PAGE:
Study looks at how much climate change will affect armed conflict

Posted Jun 13, 2019 by Karen Graham
Intensifying climate change will increase the future risk of violent armed conflict within countries, according to a study published today in the journal Nature.
Civilians have borne the brunt of the 17-year conflict in Afghanistan and improvised explosive devic...
Civilians have borne the brunt of the 17-year conflict in Afghanistan and improvised explosive devices, such as remotely detonated or pressure-plate bombs, are one of the main causes of casualties
In the last few months of his presidency in 2016, Barack Obama released a memorandum titled “Climate Change and National Security.”
The memo was a federal mandate to consider the impacts of climate change in the development of national security-related doctrine, policies, and plans.
Obama's memo warned that the impacts from climate change could lead to “population migration within and across international borders, spur crises, and amplify or accelerate conflict in countries or regions already facing instability and fragility.”
However, research findings on the relationship between climate change and its role in conflicts are very diverse and quite often conflicted. A new study led by researchers at Stanford University in California that included a number of international partners set out to find just how big a role climate change did play in civil unrest and all-out conflict.
Years of conflict have left Afghanistan strewn with landmines  unexploded mortars  rockets and homem...
Years of conflict have left Afghanistan strewn with landmines, unexploded mortars, rockets and homemade bombs
Finding consensus
In the study published June 13 in the journal Nature, researchers found that climate has affected organized armed conflict in recent decades. However, they make clear there are other factors, such as low socioeconomic development, the strength of government, inequalities in societies, and a recent history of violent conflict that have a much heavier impact on conflict within countries.
"Appreciating the role of climate change and its security impacts is important not only for understanding the social costs of our continuing heat-trapping emissions but for prioritizing responses, which could include aid and cooperation," said Katharine Mach, director of the Stanford Environment Assessment Facility and the study's lead author.
Basically, the team of researchers doesn't really understand how climate affects conflict and under what circumstances. This is because we can't rely on historical climate disruptions to apply to what is happening today. Today, society will be forced to grapple with unprecedented conditions that go beyond known experience - and we really don't know what we are capable of withstanding.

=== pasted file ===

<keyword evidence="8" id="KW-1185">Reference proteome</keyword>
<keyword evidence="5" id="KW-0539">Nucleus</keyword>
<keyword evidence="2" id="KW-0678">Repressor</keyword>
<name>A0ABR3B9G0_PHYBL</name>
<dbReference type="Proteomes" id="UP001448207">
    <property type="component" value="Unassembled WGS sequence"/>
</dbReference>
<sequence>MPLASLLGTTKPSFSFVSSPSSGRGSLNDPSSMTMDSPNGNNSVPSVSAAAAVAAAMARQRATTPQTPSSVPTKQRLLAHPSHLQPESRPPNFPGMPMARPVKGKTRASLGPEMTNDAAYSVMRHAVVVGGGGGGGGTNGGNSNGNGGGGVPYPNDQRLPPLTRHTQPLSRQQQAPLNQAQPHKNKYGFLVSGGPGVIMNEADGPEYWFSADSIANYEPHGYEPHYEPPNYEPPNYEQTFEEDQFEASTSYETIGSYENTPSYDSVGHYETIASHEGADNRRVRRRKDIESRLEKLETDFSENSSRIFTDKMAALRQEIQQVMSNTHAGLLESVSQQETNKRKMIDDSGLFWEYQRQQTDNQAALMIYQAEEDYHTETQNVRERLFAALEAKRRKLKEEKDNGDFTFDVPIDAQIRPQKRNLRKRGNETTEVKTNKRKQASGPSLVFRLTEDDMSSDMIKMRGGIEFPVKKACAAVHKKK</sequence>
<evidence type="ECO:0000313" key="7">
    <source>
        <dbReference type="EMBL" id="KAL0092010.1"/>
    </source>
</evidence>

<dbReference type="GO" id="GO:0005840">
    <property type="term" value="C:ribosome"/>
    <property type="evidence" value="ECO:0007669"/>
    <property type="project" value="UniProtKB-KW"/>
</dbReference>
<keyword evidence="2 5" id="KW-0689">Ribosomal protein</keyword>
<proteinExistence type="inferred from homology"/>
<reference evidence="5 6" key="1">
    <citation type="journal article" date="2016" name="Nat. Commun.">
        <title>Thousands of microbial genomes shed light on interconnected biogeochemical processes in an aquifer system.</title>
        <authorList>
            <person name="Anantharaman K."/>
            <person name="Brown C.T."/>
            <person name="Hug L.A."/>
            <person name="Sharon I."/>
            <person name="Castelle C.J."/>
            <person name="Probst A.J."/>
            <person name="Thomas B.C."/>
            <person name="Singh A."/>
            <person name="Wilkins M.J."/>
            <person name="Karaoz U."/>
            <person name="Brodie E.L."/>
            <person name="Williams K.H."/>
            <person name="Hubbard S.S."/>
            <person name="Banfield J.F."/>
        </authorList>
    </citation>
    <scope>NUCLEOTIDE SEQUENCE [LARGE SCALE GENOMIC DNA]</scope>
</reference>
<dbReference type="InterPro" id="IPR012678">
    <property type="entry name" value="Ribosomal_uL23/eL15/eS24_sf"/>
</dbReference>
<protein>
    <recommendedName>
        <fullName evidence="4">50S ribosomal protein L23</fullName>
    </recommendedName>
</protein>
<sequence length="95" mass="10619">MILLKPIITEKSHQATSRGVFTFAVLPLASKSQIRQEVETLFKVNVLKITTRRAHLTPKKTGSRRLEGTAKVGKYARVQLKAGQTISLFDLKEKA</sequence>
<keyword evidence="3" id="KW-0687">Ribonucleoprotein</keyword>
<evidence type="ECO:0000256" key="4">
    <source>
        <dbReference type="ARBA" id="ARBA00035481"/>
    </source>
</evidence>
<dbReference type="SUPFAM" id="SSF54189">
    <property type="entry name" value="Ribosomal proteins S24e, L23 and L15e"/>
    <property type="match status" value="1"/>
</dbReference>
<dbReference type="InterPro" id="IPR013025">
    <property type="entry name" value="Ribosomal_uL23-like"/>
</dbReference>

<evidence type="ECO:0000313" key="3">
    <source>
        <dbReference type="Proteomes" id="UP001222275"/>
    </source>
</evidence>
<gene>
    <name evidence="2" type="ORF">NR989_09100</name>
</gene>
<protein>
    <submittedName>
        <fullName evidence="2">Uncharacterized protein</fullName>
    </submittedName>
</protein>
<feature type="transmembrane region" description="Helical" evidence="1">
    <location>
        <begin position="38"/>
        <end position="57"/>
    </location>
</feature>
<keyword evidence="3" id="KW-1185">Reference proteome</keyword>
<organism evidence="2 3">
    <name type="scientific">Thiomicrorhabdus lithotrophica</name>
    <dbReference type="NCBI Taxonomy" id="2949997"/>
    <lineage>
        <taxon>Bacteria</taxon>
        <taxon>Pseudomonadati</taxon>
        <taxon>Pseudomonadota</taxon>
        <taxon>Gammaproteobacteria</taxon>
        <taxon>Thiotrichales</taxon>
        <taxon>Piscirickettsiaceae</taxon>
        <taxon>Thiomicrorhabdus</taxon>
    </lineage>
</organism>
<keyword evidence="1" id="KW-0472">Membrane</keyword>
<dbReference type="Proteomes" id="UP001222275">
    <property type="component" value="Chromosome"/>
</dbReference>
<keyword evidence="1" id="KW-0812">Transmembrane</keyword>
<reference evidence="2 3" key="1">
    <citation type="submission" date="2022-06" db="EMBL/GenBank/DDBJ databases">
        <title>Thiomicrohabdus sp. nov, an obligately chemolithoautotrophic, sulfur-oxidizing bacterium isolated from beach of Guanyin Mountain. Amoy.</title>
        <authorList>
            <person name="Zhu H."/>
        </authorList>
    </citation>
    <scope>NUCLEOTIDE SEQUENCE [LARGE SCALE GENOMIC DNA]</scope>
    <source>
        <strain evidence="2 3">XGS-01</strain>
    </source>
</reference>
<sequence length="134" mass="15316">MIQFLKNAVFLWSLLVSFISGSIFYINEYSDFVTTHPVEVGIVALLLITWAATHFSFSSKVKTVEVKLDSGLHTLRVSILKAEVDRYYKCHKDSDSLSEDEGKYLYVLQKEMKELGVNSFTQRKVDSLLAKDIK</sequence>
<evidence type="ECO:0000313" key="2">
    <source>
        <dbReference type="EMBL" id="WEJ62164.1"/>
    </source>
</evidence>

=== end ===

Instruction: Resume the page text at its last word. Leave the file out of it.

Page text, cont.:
"Historically, levels of armed conflict over time have been heavily influenced by shocks to, and changes in, international relations among states and in their domestic political systems,” said James Fearon, professor of political science and co-author on the study.
“It is quite likely that over this century, unprecedented climate change is going to have significant impacts on both, but it is extremely hard to anticipate whether the political changes related to climate change will have big effects on armed conflict in turn. So I think putting nontrivial weight on significant climate effects on conflict is reasonable.”
The conflict has also heavily disrupted agriculture  sparking a major food crisis. In 2017 South Sud...
The conflict has also heavily disrupted agriculture, sparking a major food crisis. In 2017 South Sudan endured four months of famine, which affected around 100,000 people. Here, women are shown carrying food aid on their heads
Planning ahead
The study suggests that a good approach would be to plan ahead for the impacts of a changing climate, like adopting strategies such as having crop and flood insurance. The study also mentions having post-harvest storage, training services and other measures that can increase food security and diversify economic opportunities.
And like President Obama's memo in 2016 warned, climate change impacts will need to be incorporated into any peacekeeping, conflict and post-conflict strategies. And even with all the preparedness, we will still need to be alert for adverse side effects to any risk reduction protocols.
“Understanding the multifaceted ways that climate may interact with known drivers of conflict is really critical for putting investments in the right place,“ Mach said.